Chinese ports will no longer accommodate vessels exceeding approved capacities, according to a statement released by the Ministry of Transport on its website on Tuesday.
Analysts said this might bar the fleets of mega-vessels owned by the Brazilian miner Vale SA from docking at Chinese ports.
Vessels exceeding approved capacities were previously assessed on a case-by-case basis to berth at Chinese ports. But according to the ministry's statement, giant dry bulk vessels and oil tankers have been banned effective immediately.
The statement came one month after Vale unloaded its 388,000-ton vessel Berge Everest at Dalian port, which prompted protests from domestic shipping companies and the China Shipowners Association, according to reports by domestic media.
The ministry said its decision to bar giant ships was taken in light of "maritime safety issues".Vale declined to comment.
"Regulation of vessel capacity is necessary for the safe operation of ports and shipping routes," said Sun Guangqin, director of the Port and Shipping Institute at Dalian Maritime University.
At present, no Chinese ports have the capability to receive dry bulk vessels of 400,000 tons, Sun said. With China having closed its ports to Vale's giant iron ore fleets, the miner might have to use its distribution hub in the Philippines to supply iron ore to China, said Zhang Hui, an analyst with Donghai Securities Co Ltd.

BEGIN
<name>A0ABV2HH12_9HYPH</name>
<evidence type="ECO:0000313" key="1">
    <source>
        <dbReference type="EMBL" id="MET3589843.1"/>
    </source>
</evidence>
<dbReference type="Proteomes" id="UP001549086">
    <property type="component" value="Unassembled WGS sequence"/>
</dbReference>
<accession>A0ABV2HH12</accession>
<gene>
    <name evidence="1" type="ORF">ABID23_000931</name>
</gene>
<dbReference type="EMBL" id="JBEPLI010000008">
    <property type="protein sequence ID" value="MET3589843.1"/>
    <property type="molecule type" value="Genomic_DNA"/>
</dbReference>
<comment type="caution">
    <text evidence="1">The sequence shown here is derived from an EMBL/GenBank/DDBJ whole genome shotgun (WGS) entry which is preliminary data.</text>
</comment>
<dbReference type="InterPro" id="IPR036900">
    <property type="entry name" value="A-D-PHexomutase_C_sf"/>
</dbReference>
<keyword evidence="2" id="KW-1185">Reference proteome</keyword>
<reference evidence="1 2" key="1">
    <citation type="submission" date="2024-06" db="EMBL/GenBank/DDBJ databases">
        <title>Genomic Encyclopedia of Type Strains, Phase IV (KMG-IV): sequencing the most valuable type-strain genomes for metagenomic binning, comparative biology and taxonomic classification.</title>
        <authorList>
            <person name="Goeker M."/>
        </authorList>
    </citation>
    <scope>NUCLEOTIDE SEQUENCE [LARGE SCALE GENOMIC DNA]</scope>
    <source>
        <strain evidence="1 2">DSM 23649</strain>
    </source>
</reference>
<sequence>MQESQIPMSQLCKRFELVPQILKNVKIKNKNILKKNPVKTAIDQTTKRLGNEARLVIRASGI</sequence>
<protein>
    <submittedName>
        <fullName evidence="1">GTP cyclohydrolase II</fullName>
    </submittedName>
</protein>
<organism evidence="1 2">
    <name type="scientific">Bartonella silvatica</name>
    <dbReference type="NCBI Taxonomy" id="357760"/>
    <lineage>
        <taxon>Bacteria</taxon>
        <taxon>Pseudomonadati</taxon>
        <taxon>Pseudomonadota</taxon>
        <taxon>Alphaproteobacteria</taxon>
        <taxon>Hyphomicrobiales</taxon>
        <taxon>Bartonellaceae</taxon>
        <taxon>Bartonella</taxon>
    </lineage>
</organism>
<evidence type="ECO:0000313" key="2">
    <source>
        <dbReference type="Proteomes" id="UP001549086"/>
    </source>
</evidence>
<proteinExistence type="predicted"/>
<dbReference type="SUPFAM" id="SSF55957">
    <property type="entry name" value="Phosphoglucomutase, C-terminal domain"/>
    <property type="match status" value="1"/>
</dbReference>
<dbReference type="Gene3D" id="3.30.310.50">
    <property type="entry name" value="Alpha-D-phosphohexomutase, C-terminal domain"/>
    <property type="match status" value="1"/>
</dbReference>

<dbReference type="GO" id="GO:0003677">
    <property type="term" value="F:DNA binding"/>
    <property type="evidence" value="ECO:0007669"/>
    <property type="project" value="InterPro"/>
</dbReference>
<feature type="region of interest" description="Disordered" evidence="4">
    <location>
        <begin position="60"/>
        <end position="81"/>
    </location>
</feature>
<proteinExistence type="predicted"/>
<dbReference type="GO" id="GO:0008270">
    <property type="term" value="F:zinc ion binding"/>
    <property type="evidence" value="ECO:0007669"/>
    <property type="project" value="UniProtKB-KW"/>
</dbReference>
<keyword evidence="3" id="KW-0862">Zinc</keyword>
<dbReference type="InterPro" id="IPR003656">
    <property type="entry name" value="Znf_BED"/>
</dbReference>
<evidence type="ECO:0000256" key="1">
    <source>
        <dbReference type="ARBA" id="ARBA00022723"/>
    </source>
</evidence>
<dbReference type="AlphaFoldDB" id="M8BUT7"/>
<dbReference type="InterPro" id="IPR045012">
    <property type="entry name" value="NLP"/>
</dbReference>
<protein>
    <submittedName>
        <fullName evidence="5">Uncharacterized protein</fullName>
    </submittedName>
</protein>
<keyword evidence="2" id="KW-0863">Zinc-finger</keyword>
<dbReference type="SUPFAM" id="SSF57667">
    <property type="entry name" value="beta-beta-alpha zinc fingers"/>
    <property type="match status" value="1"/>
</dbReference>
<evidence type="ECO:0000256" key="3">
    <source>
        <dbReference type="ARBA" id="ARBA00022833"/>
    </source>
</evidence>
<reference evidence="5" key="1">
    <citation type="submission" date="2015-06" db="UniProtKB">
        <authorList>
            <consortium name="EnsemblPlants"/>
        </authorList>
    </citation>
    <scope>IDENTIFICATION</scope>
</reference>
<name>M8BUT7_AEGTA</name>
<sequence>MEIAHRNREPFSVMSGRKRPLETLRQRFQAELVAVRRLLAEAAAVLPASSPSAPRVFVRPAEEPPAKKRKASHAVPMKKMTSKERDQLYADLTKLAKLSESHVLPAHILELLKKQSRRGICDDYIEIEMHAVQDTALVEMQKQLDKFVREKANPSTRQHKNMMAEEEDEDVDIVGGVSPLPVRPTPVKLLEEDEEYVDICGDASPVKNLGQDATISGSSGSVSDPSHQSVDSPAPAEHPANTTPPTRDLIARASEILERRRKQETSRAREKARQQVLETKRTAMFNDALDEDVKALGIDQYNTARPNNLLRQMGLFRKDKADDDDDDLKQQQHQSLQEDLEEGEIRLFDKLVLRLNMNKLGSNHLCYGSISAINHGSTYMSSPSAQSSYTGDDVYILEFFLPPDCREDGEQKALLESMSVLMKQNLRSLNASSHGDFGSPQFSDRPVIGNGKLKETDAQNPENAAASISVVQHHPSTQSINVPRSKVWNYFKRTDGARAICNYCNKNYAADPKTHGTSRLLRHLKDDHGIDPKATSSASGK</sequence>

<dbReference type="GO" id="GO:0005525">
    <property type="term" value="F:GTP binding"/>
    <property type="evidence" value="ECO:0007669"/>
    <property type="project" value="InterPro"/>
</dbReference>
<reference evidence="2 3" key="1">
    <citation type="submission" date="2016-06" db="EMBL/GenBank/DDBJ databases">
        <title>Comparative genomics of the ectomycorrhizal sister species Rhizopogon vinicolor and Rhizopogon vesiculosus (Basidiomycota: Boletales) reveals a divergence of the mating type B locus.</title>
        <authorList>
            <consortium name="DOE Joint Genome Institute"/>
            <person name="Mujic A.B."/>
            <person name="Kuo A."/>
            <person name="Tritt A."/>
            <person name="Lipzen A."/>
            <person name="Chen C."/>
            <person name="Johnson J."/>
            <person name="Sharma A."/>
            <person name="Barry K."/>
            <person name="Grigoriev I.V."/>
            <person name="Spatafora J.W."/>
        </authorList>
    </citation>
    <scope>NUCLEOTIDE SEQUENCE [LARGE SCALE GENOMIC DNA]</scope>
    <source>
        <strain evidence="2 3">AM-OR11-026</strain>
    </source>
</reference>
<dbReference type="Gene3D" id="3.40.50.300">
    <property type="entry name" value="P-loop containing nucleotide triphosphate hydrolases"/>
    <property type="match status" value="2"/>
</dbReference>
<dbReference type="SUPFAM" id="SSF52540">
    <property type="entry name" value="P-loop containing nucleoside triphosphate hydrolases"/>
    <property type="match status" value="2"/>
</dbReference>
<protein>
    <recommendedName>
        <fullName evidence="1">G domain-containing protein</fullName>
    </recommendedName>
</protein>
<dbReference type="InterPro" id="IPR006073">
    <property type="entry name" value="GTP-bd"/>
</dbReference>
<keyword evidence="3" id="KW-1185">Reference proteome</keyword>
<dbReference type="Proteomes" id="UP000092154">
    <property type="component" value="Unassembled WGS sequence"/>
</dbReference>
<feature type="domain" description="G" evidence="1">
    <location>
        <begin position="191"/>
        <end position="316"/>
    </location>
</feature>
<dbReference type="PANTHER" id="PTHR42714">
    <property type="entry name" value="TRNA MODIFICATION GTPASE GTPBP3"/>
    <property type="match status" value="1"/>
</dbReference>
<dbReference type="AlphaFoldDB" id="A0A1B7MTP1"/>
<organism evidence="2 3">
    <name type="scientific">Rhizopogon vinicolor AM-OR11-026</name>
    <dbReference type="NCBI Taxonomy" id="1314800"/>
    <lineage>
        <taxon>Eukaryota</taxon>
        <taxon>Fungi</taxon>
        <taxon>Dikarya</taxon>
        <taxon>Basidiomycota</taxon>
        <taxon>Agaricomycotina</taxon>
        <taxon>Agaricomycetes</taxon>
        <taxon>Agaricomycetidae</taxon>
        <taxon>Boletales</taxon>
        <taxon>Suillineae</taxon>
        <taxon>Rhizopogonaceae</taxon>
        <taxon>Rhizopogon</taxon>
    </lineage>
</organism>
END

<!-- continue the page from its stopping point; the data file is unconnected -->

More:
Analysts said the ministry's decision might have some impact on China's shipbuilders, especially, China Rongsheng Heavy Industries Group Holdings Ltd, which has a contract to build 12 of the ships by the end of this year, totaling $1.6 billion."This might hold back Vale from giving more orders for the giant vessels to Rongsheng," Zhang said.
In a bid to stabilize freight costs and iron ore prices, Rio de Janeiro-based Vale invested $2.3 billion in 19 of the 400,000-ton mega-bulk carriers and will control another 16 under long-term contracts, according to the company. Scheduled for delivery by the end of 2013, it will be the world's largest iron ore fleet.
Vale said the mega-vessels would cut freight costs from Brazil to China by 20 to 25 percent and significantly reduce carbon emissions. The miner took delivery of the first ship in the fleet in July and had planned to sail it to China's Dalian port on its maiden voyage. However, the company said that the giant vessel was diverted to Italy because of restrictions at Dalian and a request from a European customer.